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Focus: Vivendi Universal Games president Phil O'Neil

Sometimes, being big is no guarantee of success - a tough lesson that Vivendi Universal Games, the game publishing division of one of the largest media empires in the world, has learned over the past few years. Weak financial results and ongoing uncertainty over the future of the business as a whole made it a difficult time for VU Games - despite the fact that the firm enjoyed relationships with some of the best-regarded developers in the world, including Valve and Blizzard.

The last year has seen major changes for the company, driven by new CEO Bruce Hack - changes which have put the firm back on track to becoming one of the best publishers in the industry, according to Vivendi Universal Games president Phil O'Neil, who sat down with Rob Fahey to talk about what the future holds for the company behind World of Warcraft, Scarface, 50 Cent and FEAR, to name but four titles from its impressive current portfolio.

GamesIndustry.biz: Could you give us an overview of where Vivendi-Universal Games is at right now, and how you see things shaping up over the coming year for you?

Phil O'Neil: Certainly. We're very very bullish about where Vivendi-Universal Games is. As you're well aware, the past couple of years have been very trying from a financial standpoint, our operating performance has not been what we hoped it would be. We've lost significant amounts of money in '03 and '04. We brought in a brand new management team in '04, run by a new CEO, Bruce Hack, and I think we spent the bulk of '04 in what we're calling a recovery period.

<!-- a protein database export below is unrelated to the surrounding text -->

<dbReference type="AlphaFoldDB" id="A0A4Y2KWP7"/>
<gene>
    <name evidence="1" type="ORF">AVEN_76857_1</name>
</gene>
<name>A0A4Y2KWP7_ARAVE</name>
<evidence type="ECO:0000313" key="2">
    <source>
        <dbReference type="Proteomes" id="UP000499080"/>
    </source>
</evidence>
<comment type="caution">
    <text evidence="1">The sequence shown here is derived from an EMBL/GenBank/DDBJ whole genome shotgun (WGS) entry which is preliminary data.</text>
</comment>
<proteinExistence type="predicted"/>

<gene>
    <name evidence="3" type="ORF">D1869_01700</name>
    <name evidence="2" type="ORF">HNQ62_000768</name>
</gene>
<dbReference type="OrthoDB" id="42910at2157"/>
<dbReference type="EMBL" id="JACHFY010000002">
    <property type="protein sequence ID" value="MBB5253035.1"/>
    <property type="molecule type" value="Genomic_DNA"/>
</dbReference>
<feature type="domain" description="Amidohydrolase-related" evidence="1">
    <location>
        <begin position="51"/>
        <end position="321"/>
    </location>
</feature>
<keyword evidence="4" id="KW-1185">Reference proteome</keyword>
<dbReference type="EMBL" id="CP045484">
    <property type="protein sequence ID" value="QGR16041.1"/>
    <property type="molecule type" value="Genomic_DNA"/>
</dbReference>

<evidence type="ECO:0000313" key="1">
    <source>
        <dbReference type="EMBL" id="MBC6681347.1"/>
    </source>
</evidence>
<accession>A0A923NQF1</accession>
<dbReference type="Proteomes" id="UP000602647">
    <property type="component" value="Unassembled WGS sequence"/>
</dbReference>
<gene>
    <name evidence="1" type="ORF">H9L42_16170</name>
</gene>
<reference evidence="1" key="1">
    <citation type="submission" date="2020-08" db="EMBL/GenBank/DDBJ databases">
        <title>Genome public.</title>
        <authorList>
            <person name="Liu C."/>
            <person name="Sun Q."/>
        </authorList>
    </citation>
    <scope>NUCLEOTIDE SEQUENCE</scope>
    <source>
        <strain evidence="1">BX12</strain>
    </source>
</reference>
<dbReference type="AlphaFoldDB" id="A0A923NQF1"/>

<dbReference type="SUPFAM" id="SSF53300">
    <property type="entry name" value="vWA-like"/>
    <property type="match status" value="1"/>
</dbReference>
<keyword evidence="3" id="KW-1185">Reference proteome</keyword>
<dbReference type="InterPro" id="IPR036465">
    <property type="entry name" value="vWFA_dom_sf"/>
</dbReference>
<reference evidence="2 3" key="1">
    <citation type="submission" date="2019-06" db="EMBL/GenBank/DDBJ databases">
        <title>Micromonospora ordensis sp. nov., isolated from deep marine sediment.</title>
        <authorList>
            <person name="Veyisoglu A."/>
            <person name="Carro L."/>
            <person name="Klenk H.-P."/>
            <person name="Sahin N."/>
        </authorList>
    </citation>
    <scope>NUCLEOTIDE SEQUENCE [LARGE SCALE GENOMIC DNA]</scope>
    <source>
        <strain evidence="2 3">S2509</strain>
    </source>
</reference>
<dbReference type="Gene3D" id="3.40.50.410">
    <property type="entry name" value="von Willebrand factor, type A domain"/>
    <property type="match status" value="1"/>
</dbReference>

I think the results of that recovery are now really moving into what in '05 can be characterised as a growth year - and I would tell you that the real engine behind that growth is Blizzard Entertainment and World of Warcraft.

We view Vivendi-Universal Games as being now corrected, and moving forward in a very very positive way - and from a financial standpoint, we are now projecting, publicly, to not only be better than break even but to actually make money, which after two years of not making money is going to be a terrific thing.

We're thrilled with our line-up of products - we have some of the most venerable brands out there, including World of Warcraft from Blizzard Entertainment - but also we think we have some new, exciting stuff with 50 Cent, Scarface and some of the other games we're doing, including a PC game called FEAR.

What are the really major headline changes that you've made to the business in order to be able to achieve profitability?

First and foremost, Blizzard Entertainment's World of Warcraft has revolutionised the online gaming space. It has dwarfed all of our expectations for what online can do. As of the end of April, we had one and a half million registered subscribers worldwide [Editor's Note: This figure now stands at over two million] - that's dwarfed any expectation, externally or internally, so we're absolutely thrilled and gratified.